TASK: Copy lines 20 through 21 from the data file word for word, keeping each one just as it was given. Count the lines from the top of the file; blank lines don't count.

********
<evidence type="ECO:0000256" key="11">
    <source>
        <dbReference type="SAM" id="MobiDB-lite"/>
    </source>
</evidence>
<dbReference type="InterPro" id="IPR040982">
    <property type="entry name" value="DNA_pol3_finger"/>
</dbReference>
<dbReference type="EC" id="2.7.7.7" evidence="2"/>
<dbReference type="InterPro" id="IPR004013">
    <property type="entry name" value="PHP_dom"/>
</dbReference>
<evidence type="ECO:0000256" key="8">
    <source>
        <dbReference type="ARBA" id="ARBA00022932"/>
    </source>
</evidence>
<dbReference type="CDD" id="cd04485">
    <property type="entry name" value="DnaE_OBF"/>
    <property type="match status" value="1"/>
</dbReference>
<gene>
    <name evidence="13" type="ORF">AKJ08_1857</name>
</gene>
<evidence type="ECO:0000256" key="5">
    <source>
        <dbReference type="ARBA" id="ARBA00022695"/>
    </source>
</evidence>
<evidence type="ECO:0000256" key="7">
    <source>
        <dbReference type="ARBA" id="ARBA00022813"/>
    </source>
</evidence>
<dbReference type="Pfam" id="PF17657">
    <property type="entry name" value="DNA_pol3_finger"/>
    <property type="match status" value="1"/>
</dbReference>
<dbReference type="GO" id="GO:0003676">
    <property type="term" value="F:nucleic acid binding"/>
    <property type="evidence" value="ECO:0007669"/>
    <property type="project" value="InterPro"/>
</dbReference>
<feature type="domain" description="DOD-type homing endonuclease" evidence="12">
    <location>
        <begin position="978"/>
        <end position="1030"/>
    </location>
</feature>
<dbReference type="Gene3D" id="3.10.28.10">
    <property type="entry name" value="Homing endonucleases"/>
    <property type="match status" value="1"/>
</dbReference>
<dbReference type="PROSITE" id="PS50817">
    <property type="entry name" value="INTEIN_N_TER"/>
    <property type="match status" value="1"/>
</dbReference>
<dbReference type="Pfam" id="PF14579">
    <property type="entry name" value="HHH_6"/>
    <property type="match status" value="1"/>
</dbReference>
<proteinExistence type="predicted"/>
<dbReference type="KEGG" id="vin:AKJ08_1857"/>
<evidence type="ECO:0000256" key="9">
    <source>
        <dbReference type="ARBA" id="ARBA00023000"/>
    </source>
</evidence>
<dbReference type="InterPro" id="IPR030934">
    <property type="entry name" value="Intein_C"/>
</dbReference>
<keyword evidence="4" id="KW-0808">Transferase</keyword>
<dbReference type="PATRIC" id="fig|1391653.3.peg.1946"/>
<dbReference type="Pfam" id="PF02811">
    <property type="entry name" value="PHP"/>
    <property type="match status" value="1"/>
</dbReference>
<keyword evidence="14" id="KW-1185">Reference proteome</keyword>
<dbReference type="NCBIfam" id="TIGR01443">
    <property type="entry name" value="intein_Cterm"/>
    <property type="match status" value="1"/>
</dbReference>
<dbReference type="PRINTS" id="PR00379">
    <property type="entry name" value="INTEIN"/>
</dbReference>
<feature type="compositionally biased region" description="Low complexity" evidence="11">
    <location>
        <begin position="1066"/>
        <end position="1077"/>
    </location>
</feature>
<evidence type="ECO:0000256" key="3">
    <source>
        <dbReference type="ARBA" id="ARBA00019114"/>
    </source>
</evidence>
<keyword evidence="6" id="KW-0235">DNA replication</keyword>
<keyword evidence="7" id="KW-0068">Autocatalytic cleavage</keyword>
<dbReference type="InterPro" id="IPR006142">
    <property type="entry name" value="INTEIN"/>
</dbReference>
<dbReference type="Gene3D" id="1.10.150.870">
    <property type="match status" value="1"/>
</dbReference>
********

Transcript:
    <property type="match status" value="1"/>
</dbReference>